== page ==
So anyway, when I get to the school, I realized the flaw in my brilliant Have Class on a Holiday plan: the school is locked, and I don’t have a key. Grumpily, I stood in front of the school until about 6:15, figuring if anyone comes I can at least tell them in person that the school is closed but I tried, sorry. (Ordinarily I might have offered to have it at my house, but it’s flooded. And also the power is out and by this point it’s almost dark, given the rain and clouds.) At 6:15 I gave up (normally, given Dominican standards of time, I would wait half an hour or 45 minutes before deciding no one was going to make it, but I wasn’t especially thrilled about standing out in the rain myself) and headed back towards my house. Three of my four students were standing on the corner under umbrellas and called my name. “We were waiting for you,” they said. “I was waiting for you… at the school… where we have class,” I said. “Are we having class?” “The school is locked and I don’t have a key. Sorry. See you Monday.”

Then I grumpily went back to my house and watched a movie on my computer and went to bed without mopping up my house.

Sunday, January 18, 2009

how to eat a guanabana

Step 1:


Find a guanabana tree. Luckily, I have one in my yard.

Step 2:


Pick a guanabana. Do not get confused and accidentally pick a spiked Koopa Troopa.

Step 3:


Split it open. When they're ripe, this is way easier than it looks.

Step 4:


Eat the guanabana! It is super soft and slippery inside its spiky shell. I use a fork so I don't get my hands all slimy.

Monday, January 12, 2009

hello again

Hello again, friends. I’m taking another stab at writing up a blog entry to account for the last week or so. Mainly I’ve been feeling extremely unmotivated to do anything, even write blog entries, which I generally enjoy, being the Internet attention-seeker that I am.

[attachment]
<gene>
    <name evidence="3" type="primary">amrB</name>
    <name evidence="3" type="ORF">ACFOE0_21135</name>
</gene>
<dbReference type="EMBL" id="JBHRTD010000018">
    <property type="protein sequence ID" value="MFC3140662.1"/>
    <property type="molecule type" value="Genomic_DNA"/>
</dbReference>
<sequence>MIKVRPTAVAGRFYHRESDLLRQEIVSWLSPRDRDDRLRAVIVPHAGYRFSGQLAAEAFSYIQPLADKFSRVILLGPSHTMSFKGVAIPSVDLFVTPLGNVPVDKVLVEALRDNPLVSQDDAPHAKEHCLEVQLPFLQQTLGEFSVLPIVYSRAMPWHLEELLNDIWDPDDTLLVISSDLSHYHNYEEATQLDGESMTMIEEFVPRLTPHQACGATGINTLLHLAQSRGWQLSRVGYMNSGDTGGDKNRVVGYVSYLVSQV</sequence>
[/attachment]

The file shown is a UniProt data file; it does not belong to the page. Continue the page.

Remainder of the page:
Right now I’m heating up some water to take a warm shower, with the hopes that I will feel clean and warm and will be able to work up the motivation to visit the nuns. I’ve been meaning to deliver a gift to them, and they’re always very nice when I visit, but somehow I’ve been able to talk myself out of going over there (2 blocks away) very successfully. It’s just less appealing than lazing around my house.

I should say I haven’t just been lazing: I swept and mopped one day, and I also washed a lot of clothing today. And I pulled them all off the line when it started drizzling 20 minutes later. (Luckily, I have some clotheslines inside my garage-like area, so they can still hang up to dry, albeit more slowly than if they were exposed to sunlight. You can’t have everything.)

I’m also pretty excited about the fact that my running water came back!! It’s been out for so long that my huge cistern almost ran dry. Okay, probably not almost, but it was like two-thirds empty, which is the lowest it’s ever gotten. Usually I barely make a dent in it before the water comes back. Plus, I’m typing this at 3:30pm and I have electricity in my house! All week it’s been going out for 10+ hours during the day, so it’s exciting to have it back in the afternoon. Things are definitely looking up.

I’ve also been busily planning activities for when my parents come next month. There are definite perks to having a job with no real responsibilities or duties—if I’m not doing anything, no one minds if I take a vacation every month :)

Friday, January 9, 2009

happy new year!

I haven't really written up a long blog entry or anything, but I just thought I'd check in and say hi! It's 2009!

I rang in the new year on the beach in Cabarete, which is a beautiful beach. We had good weather & good people there. All in all, a good way to start a new year. (Also: hola to Pedro's girlfriend Ashley.)

Since then, I've mostly been trying to get used to being in my site again, since I spent almost all of December not being here. I'm working on re-conquering my Dominican Social Anxiety Disorder, which manifests with me not wanting to leave my house ever because I'll have to speak Spanish to someone. I started with baby steps, like going to the colmado and getting a new botellon of water, then worked my way up to paying my electricity bill, going to the Internet center, and going to the school to try to teach English class (but no one came). Today, Dios wiling, I'm going to swing by my host family's house.

Also, I might do some laundry, which doesn't require me to speak Spanish but it is something that I don't really want to do.

In other news: I'm working on uploading photos, but the Internet has been pretty slow.